That the site doesn’t take measures to protect user content and has shown incompetence or negligence in regard to user privacy, all the while prohibiting victims from warning others about predatory behavior creates an environment where it is nearly impossible for members of the community to take care of themselves and one another. By enabling FetLife to continue espousing a code of silence, allowing the spinning self-created security issues as “attacks,” and not pointing out how disingenuous FetLife statements about safety are, we are allowing our community to become a breeding ground for exploitation.
Should people who benefit (parents, siblings, children, roommates!) from the earnings of “commercial sex acts” (any sexual conduct connected to the giving or receiving of something of value) be charged with human trafficking? Should someone who creates obscene material that is deemed “deviant” be charged as with human trafficking? Should someone who profits from obscene materials be charged with human trafficking? Should people transporting obscene materials be charged with human trafficking? Should a person who engages in sex with someone claiming to be above the age of consent or furnishing a fake ID to this effect be charged with human trafficking? What if I told you the sentences for that kind of conviction were eight, 14 or 20 years in prison, a fine not to exceed $500,000, and life as a registered sex offender?
If you are a woman, you might be given a chance to prove yourself in this community. Since there is no standard definition of what a “geek” is and it will vary from one judge to the next anyway, chances of failing are high (cake and grief counseling will be available after the conclusion of the test!). If you somehow manage to succeed, you’ll be tested again and again by anyone who encounters you until you manage to establish yourself like, say, Felicia Day. But even then, you’ll be questioned. As a woman, your whole existence within the geek community will be nothing but a series of tests — if you’re lucky. If you aren’t lucky, you’ll be harassed and threatened and those within the culture will tacitly agree that you deserve it.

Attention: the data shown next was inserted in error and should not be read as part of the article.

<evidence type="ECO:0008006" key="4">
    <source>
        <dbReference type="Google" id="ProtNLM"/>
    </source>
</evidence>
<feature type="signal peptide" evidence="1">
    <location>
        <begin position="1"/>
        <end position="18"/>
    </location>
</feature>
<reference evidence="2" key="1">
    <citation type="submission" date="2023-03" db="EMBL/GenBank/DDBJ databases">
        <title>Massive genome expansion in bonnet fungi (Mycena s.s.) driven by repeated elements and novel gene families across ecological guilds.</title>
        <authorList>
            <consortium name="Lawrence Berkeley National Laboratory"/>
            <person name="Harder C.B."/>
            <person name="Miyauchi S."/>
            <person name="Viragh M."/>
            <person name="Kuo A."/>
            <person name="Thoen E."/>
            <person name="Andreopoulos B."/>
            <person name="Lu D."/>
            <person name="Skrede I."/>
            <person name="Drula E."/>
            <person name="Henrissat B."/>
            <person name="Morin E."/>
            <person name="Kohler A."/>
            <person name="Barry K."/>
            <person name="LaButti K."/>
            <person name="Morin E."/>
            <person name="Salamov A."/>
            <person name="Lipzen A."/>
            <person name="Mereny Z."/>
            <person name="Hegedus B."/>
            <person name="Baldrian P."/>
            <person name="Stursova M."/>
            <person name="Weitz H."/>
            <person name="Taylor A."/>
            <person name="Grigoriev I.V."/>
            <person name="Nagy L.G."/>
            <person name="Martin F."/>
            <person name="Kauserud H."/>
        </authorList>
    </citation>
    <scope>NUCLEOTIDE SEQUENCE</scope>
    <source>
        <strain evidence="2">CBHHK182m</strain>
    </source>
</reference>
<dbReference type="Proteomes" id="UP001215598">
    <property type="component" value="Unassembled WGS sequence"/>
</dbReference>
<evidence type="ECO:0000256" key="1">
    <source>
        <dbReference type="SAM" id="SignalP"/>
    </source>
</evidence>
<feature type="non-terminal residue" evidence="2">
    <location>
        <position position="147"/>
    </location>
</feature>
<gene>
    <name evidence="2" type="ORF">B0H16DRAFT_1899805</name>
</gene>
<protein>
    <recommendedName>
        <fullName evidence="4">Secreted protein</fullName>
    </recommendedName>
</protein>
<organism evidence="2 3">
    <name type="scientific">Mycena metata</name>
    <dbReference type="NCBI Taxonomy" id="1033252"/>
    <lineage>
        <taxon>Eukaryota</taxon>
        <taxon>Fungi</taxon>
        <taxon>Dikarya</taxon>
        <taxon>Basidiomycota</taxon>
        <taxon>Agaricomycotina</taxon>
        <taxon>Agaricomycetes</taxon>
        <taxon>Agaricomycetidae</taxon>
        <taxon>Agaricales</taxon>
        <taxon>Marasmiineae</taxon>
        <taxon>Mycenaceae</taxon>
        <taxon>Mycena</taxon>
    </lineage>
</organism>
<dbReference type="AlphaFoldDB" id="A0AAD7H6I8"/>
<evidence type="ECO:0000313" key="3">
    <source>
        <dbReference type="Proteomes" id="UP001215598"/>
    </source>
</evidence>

Zak’s original field, it turns out, is economics, a far cry from the hearts and teddy bears we imagine when we consider his nickname. But after performing experiments on generosity, Zak stumbled on the importance of trust in interactions, which led him, rather inevitably, to research about oxytocin. Oxytocin, you might remember, is a hormone that has been linked previously to bonding — between mothers and children primarily, but also between partners. What Zak has done is take the research a step further, arguing in his recent book, The Moral Molecule, that oxytocin plays a role in determining whether we are good or evil.
Let’s talk about the strippers. Whether they like to be half-naked or not, whether they enjoy turning you on or not, there’s one thing they all have in common: they’re working. Whether you think that taking one’s clothes off for money is a great choice of career is really beside the point (is it a possibility for you to make $500 per hour at your job without a law degree? Just asking). These women are providing fantasy, yes, but that is their job. And as a patron of the establishment where they work, you need to treat them like you would anyone else who provides a service to you.
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Sex and the 405 is what your newspaper would look like if it had a sex section.
Here you’ll find news about the latest research being conducted to figure out what drives desire, passion, and other sex habits; reviews of sex toys, porn and other sexy things; coverage of the latest sex-related news that have our mainstream media's panties up in a bunch; human interest pieces about sex and desire; interviews with people who love sex, or hate sex, or work in sex, or work to enable you to have better sex; opinion pieces that relate to sex and society; and the sex-related side of celebrity gossip. More...